Join our discussion with directors experienced in identifying red flags and overseeing successful culture transformations while hearing insights from this year's NACD Blue Ribbon Commission Report.
Lisa Gersh, CEO, Alexander Wang; Director, Hasbro Inc.
Dr. Bill Klepper, Management Professor and Academic Director, Columbia Business School
Corporations and their directors operate in an environment of significant litigation and regulatory enforcement risk.
This panel will discuss current issues that directors should be aware of to help them take actions to help protect the company and themselves from liability.
Topics to be discussed include:
- Oversight of Corporate Compliance Programs
- Oversight of Cybersecurity Risk
- Oversight of Internal Investigations
- Practices to Support Business Judgment Rule
- Protection of Transactions and Oversight Activity
- Identification and Handling of Potential Conflicts of Directors, Officers and Key Advisers
Steven Bierman, Partner, Sidley Austin LLP
Jack Jacobs, Senior Counsel, Sidley Austin LLP
Debra Perry, Non Executive Director, Genworth Financial, Assurant, Inc. and Korn Ferry International
Holly Gregory, Partner, Sidley Austin LLP
Does the intense scrutiny to which public companies are subject apply to not-for-profit entities? Being a director of a not-for-profit organization now carries with the honor of being an ambassador for the organization and possibly a donor, governance responsibilities which in many ways are identical to those of being a director of a public, for profit company. Indeed, as governance issues are becoming more complex and enforcement more rigorous in the public sector, the same issues are creeping into the governance requirements for directors of nonprofits of all sizes. Join our discussion of current developments on a range of issues including board composition, pay practices, cybersecurity and director responsibility.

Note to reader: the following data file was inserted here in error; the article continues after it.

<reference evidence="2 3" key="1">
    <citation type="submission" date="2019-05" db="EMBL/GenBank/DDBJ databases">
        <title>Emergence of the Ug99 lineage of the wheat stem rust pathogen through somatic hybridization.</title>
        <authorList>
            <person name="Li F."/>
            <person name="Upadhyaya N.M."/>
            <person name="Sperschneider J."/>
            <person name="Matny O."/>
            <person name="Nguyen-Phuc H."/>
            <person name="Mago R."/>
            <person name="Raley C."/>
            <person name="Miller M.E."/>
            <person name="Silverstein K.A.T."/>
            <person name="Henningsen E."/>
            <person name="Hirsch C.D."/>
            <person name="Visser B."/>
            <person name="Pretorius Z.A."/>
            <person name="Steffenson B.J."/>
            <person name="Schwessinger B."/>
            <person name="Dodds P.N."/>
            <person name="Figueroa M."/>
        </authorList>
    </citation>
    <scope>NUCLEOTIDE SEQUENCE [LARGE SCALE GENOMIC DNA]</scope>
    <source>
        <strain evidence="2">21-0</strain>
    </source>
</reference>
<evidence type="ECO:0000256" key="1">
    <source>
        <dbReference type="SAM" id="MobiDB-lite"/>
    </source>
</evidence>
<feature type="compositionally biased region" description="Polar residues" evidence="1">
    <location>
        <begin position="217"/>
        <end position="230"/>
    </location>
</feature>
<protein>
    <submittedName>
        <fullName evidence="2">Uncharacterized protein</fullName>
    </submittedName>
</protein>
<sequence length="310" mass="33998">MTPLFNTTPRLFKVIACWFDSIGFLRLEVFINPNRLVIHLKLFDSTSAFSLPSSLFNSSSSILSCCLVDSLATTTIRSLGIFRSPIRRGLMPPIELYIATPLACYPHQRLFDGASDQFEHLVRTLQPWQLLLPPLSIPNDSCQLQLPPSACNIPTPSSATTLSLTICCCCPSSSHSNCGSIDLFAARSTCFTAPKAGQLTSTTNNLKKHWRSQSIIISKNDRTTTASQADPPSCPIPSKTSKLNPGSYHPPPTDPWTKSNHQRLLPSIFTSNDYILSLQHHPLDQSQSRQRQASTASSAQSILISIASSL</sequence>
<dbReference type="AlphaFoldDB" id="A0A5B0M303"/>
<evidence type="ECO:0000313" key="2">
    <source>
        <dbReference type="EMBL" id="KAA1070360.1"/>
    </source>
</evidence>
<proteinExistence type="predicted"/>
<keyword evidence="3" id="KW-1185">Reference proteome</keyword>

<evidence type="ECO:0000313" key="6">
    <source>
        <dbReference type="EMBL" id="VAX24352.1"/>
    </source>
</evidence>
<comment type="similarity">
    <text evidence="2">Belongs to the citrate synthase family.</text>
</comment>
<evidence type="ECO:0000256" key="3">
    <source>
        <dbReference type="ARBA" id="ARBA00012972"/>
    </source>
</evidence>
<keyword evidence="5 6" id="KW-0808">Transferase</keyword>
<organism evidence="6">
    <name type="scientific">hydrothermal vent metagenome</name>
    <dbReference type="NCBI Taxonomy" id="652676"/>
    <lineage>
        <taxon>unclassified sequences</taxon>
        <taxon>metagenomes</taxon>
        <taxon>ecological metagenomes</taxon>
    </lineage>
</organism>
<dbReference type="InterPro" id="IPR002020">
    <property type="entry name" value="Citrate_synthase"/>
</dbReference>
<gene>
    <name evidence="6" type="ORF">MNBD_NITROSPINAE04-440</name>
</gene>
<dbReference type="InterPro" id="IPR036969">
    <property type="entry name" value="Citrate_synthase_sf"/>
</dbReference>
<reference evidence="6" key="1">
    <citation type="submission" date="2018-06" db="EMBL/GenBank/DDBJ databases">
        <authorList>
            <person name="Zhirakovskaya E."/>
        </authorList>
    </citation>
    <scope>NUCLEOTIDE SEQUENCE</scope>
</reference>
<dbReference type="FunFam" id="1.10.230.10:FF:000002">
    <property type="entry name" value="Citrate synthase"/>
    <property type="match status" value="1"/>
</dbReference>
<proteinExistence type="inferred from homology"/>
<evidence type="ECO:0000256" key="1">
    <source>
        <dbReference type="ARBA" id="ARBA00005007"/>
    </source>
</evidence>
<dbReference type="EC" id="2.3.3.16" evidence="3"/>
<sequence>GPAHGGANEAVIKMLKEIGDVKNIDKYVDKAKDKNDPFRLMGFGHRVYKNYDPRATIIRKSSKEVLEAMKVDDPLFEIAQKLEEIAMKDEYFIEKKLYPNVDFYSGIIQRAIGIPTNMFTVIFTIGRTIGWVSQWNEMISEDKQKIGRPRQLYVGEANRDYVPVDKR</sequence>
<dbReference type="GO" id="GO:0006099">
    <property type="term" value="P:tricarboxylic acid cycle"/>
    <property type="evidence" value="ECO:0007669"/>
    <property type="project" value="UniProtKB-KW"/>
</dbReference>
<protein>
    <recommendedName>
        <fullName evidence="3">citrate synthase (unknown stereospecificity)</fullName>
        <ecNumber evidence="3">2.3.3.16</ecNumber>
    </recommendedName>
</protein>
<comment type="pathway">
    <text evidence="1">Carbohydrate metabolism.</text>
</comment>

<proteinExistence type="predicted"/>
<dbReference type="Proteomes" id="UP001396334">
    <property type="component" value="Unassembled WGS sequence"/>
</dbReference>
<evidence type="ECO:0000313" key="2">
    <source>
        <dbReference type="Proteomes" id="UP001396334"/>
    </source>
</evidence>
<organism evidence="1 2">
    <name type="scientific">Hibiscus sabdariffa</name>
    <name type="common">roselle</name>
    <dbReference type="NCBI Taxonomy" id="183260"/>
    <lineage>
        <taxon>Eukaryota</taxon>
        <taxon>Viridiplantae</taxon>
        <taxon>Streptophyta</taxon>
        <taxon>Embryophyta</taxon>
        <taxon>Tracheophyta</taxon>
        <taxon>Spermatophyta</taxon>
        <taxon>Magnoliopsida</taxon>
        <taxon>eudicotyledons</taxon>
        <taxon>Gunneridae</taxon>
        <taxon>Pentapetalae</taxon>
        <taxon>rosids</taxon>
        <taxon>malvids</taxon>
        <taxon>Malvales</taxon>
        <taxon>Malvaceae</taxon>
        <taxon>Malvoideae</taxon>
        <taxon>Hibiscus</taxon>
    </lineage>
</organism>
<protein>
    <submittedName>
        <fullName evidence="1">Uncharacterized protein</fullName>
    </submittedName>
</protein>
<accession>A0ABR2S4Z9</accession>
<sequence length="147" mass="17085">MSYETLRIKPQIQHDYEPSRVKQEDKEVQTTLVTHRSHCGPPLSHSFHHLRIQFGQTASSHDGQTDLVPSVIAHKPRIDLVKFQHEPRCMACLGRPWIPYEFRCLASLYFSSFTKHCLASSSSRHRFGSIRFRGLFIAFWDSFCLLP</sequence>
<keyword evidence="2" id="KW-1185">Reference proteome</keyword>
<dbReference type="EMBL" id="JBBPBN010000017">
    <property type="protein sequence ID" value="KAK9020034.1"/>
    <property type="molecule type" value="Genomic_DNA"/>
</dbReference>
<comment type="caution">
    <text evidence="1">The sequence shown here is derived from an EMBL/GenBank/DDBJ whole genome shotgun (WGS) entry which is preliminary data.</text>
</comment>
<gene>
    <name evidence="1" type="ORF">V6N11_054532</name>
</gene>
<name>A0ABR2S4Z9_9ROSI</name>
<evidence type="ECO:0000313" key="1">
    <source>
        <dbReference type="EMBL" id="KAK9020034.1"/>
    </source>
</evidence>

Every Board of Directors is - among many other things - a social enterprise. As a "team", each Board needs to continually seek to find a way to balance, and get the most out of, the collective personalities and behavioral attributes of its members. The quality of Board members' interactions are crucial to Board success.